the cable and exchange the information they call
bounded/cable media.

There are three types of cable media very commonly
used and they are;
1. Coaxial Cable
2. Twisted-Pair Cable
3. Fiber-Optic Cable
Coaxial Cable


Coaxial cable gets its name because two conductors
share a common axis; the cable is most frequently
referred to “coax”. A type of coaxial cable that we
may be familiar with is our television cable. Its
components are as follows;
A center conductor
 An outer conductor
 An insulation layer
 A plastic encasement (Jacket)
A Center conductor

A center conductor, although usually solid
copper wire is sometimes made of standard
wire.
A outer conductor

A outer conductor forms a tube surrounding
the center conductor. This conductor can
consist of braided wires, metallic foil or both.
The outer conductor, frequently called the
shield, serves as a ground and also protects
the inner conductor from EMI.
An insulation layer

An insulation layer keeps the outer conductor
space evenly from the center conductor.
A plastic encasement (Jacket)

A plastic encasement protects the cable from
damage.
Classification of Coaxial Cable

Thinnet :- 0.25 inch (6mm) 610 feet

Thicknet :- 0.50 inch (13mm) 1650 feet
Twisted-Pair Cable

Twisted pair cable is popular very much
because of its inexpensiveness and ease of
installation. A basic twisted pair cable consists
of two strands of copper wire twisted together.
The twisting reduces the tendency of the cable
to radiate radio frequency noise that interferes
with nearby cables and electronic components,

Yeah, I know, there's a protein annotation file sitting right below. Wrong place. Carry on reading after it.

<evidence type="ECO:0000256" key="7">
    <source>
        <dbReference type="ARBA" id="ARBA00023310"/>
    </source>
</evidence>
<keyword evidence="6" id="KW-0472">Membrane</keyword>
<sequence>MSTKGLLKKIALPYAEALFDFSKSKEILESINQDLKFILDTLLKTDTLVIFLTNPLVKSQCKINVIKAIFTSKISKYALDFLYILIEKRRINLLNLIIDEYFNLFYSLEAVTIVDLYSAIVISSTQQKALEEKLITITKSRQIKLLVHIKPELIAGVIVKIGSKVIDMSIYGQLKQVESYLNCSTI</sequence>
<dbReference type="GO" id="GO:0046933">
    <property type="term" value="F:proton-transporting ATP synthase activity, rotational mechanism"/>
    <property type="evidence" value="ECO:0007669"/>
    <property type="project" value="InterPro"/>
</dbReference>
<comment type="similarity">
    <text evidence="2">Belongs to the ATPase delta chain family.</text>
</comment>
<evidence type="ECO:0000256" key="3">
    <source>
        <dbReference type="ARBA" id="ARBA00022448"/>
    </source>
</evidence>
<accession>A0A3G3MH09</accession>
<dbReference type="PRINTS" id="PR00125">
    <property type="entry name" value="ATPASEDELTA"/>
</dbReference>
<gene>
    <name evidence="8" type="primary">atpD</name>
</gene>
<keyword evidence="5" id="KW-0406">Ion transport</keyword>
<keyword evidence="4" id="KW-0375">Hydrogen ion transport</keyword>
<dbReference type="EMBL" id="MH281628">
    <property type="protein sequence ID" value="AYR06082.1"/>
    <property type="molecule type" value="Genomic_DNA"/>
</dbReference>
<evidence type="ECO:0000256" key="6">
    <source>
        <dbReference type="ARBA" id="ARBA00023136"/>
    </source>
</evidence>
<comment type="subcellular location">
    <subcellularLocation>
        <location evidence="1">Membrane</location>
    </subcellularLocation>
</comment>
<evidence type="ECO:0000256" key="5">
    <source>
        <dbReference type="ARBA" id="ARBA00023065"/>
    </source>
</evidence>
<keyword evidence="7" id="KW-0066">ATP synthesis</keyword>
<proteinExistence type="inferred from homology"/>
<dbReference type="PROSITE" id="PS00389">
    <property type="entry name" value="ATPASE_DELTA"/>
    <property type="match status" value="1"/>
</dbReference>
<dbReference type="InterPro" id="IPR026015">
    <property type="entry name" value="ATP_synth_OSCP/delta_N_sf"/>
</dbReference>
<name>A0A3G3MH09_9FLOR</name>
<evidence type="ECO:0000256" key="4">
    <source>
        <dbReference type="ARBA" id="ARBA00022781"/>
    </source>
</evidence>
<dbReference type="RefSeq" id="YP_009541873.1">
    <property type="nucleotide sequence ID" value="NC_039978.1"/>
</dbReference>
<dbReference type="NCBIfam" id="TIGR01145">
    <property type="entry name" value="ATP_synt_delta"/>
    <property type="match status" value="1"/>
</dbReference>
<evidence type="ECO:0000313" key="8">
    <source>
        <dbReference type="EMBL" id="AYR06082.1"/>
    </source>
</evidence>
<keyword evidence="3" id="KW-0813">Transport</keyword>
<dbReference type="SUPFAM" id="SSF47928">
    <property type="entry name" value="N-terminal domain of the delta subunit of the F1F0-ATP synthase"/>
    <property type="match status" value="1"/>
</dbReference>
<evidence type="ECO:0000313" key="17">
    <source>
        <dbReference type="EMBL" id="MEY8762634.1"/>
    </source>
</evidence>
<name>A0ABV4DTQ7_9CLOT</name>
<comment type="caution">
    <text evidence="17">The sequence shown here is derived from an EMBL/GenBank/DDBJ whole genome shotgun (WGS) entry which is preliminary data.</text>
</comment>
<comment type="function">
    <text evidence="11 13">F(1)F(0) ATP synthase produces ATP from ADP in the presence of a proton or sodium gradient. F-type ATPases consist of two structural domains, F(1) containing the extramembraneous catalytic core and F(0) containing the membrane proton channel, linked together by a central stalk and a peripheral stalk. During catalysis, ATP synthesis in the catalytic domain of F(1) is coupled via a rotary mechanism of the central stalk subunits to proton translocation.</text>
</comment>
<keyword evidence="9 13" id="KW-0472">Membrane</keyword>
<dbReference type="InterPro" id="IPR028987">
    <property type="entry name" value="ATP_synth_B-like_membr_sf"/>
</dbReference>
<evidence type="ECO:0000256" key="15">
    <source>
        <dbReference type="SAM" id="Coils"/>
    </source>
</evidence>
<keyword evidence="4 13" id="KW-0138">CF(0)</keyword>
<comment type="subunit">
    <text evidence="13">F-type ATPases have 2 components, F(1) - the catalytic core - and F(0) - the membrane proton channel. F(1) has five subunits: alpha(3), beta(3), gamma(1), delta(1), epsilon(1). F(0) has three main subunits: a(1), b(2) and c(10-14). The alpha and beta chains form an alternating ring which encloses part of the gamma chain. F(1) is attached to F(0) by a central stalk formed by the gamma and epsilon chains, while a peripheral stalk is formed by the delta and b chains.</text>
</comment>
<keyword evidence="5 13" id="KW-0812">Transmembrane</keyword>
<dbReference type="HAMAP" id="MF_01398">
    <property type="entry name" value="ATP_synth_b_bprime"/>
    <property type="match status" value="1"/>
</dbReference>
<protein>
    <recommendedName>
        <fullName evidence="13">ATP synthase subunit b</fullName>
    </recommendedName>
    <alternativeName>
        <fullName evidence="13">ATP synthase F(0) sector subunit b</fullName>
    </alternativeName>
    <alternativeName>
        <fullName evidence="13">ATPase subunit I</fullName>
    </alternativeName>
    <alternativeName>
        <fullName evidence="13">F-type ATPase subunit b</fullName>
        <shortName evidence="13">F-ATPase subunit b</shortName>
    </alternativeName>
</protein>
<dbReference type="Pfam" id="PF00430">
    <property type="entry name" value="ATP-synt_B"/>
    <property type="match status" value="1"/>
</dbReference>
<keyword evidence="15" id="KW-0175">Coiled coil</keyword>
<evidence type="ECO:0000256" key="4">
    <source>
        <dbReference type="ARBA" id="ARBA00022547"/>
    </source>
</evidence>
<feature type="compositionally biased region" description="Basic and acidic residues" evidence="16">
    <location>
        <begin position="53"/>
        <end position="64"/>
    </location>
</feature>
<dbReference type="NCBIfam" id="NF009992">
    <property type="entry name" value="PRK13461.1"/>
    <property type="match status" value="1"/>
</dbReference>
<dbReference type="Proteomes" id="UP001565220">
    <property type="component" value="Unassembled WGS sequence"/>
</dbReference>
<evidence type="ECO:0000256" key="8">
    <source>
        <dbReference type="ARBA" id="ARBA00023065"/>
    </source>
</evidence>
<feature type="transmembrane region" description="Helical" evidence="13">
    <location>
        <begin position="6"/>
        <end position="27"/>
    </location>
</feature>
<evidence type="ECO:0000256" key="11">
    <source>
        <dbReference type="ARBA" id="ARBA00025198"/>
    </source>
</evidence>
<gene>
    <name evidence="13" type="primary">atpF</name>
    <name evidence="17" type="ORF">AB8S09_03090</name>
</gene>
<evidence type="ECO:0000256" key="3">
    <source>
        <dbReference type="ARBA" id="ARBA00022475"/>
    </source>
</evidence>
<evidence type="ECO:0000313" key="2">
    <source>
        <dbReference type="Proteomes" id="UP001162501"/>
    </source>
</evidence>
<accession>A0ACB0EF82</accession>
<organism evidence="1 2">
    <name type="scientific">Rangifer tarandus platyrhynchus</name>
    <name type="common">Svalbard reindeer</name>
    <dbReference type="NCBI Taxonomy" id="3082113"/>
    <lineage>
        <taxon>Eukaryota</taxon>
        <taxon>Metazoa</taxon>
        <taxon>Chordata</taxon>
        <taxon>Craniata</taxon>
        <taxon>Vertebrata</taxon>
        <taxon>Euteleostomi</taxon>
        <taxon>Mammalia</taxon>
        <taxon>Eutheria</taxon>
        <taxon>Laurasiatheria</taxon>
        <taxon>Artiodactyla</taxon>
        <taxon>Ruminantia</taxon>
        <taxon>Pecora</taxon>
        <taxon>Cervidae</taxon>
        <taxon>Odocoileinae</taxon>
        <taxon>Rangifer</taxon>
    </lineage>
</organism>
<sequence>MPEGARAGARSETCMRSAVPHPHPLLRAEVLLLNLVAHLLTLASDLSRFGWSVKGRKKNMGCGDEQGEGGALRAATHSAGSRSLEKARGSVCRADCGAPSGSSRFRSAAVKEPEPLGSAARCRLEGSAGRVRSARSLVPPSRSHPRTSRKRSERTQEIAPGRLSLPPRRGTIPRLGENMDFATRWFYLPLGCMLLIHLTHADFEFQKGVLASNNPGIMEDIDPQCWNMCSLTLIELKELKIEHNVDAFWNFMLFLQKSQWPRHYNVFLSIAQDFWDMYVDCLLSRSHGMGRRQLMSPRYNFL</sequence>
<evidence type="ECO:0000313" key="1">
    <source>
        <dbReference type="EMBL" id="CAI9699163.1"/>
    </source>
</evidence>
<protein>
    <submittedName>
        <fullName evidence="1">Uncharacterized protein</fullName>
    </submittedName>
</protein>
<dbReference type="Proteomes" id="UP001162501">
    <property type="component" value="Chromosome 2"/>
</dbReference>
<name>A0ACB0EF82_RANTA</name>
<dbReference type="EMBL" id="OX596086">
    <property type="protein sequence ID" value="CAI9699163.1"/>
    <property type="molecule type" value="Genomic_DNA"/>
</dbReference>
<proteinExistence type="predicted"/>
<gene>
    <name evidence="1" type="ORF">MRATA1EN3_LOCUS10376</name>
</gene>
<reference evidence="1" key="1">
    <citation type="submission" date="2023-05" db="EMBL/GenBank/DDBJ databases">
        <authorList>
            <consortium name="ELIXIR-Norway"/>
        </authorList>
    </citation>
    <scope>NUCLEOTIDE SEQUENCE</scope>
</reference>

because the radiated signals from the twisted
wires tend to cancel each other out.
Classification of TPC

Shielded Twisted-Pair Cable (STPC)

Unshielded Twisted-Pair Cable (UTPC)
Shielded Twisted-Pair Cable (STPC)

Shielded Twisted-Pair Cabling consists of one
or more twisted-pair of cables enclosed in a
foil wrap and woven copper shielding. Early
LAN designer used STPC because the shield
performed double duty, reducing the tendancy
of the cable to radiate EMI and reducing the
cables sensitivity to outside interference
Unshielded Twisted-Pair Cable
(UTPC)

UTPC doesn’t incorporate a braided shield into
its structure. However characteristics of UTPC
are similar in many ways to STPC, differing
primarily in EMI.
Fiber-Optical Cable

The center conductor of a fiber-optic cable is a fiber
that consist of highly refined glass or plastic designed
to transmit light signals with little loss.

A glass core supports a longer cabling distance, but a
plastic core is typically easier to work with.